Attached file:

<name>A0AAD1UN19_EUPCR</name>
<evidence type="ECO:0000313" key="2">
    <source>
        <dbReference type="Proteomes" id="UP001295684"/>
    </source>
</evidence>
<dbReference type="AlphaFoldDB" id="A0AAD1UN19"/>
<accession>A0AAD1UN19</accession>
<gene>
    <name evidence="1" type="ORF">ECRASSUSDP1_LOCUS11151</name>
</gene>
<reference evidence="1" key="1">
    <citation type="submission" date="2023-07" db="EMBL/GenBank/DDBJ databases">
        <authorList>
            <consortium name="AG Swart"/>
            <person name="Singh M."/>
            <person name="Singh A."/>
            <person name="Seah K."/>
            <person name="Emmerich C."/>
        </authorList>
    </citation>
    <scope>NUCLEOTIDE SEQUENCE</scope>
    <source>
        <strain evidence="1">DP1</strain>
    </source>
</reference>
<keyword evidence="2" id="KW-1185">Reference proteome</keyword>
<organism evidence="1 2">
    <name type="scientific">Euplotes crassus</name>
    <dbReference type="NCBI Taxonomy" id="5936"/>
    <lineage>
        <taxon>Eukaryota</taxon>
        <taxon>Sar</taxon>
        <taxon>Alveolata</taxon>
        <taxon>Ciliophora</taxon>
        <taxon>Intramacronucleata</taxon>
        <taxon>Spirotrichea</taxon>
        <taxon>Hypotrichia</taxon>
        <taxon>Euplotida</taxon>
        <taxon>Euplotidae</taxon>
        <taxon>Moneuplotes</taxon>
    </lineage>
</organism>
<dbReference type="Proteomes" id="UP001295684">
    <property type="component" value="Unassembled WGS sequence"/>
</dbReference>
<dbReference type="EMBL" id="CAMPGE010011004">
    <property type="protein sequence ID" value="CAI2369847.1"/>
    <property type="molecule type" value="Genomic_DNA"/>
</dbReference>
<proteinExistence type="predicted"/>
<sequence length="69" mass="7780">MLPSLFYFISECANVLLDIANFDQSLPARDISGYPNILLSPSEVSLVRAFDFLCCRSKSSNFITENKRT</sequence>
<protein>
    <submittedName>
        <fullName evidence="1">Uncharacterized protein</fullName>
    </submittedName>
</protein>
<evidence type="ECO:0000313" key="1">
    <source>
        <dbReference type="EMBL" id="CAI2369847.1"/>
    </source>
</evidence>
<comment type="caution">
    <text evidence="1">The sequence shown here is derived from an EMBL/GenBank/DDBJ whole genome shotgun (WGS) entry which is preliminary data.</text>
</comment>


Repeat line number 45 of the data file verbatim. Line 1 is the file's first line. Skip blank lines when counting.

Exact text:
    <property type="component" value="Unassembled WGS sequence"/>